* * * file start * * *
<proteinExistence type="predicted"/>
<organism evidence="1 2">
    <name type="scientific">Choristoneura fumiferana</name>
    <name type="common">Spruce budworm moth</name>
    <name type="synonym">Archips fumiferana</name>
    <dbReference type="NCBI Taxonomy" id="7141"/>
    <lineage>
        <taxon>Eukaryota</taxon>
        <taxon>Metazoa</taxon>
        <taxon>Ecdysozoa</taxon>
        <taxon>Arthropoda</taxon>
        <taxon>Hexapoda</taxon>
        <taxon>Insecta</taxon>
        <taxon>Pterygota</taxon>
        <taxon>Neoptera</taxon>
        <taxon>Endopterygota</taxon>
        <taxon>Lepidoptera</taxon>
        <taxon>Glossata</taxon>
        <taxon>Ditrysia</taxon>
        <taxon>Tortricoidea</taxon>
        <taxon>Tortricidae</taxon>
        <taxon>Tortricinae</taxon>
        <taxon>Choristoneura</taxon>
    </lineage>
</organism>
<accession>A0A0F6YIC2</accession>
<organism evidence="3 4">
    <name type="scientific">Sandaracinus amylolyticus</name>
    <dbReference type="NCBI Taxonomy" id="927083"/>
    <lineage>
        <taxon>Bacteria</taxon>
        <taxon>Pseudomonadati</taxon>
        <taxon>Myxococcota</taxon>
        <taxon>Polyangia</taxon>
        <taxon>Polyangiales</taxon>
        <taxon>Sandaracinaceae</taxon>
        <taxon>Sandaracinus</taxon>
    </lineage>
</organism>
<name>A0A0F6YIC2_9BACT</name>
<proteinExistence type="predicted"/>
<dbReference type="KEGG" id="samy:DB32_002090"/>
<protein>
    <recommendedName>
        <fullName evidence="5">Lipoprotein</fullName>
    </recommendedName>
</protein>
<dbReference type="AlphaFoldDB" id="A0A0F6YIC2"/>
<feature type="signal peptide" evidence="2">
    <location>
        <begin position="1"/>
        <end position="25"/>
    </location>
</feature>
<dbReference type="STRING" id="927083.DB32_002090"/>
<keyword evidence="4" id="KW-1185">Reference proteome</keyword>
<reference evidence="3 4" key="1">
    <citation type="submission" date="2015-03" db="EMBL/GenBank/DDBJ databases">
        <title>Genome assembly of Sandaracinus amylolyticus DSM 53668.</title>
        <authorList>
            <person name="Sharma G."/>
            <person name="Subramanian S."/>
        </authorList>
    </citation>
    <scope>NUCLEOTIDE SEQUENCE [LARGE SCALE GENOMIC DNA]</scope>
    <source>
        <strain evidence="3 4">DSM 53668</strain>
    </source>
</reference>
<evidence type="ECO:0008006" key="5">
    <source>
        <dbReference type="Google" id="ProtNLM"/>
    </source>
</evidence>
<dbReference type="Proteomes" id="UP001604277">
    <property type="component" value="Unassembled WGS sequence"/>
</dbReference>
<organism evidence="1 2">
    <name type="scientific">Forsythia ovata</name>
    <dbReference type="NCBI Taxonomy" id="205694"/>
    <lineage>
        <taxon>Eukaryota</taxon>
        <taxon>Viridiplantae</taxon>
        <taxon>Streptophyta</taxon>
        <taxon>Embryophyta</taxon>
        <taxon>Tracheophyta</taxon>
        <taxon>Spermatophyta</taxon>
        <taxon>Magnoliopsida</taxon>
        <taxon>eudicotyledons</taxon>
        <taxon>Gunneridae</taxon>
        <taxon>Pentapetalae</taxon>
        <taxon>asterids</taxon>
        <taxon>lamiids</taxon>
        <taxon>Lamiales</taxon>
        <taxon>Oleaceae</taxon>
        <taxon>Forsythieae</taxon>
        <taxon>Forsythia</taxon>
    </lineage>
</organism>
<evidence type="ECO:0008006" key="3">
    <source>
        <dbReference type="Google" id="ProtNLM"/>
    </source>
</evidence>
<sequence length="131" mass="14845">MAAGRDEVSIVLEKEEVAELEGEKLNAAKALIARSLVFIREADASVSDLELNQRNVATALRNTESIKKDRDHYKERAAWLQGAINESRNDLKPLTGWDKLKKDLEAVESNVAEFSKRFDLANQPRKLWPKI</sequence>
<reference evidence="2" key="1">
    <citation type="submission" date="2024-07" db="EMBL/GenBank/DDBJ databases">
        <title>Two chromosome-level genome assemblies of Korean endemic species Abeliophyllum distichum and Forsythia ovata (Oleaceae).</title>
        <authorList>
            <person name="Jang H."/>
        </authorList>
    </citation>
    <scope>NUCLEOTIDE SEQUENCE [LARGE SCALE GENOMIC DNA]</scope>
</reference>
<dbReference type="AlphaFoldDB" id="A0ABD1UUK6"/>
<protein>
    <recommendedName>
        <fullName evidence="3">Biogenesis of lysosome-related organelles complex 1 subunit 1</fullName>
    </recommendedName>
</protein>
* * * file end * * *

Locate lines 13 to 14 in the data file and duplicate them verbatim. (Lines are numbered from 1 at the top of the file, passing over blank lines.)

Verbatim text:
        <taxon>Insecta</taxon>
        <taxon>Pterygota</taxon>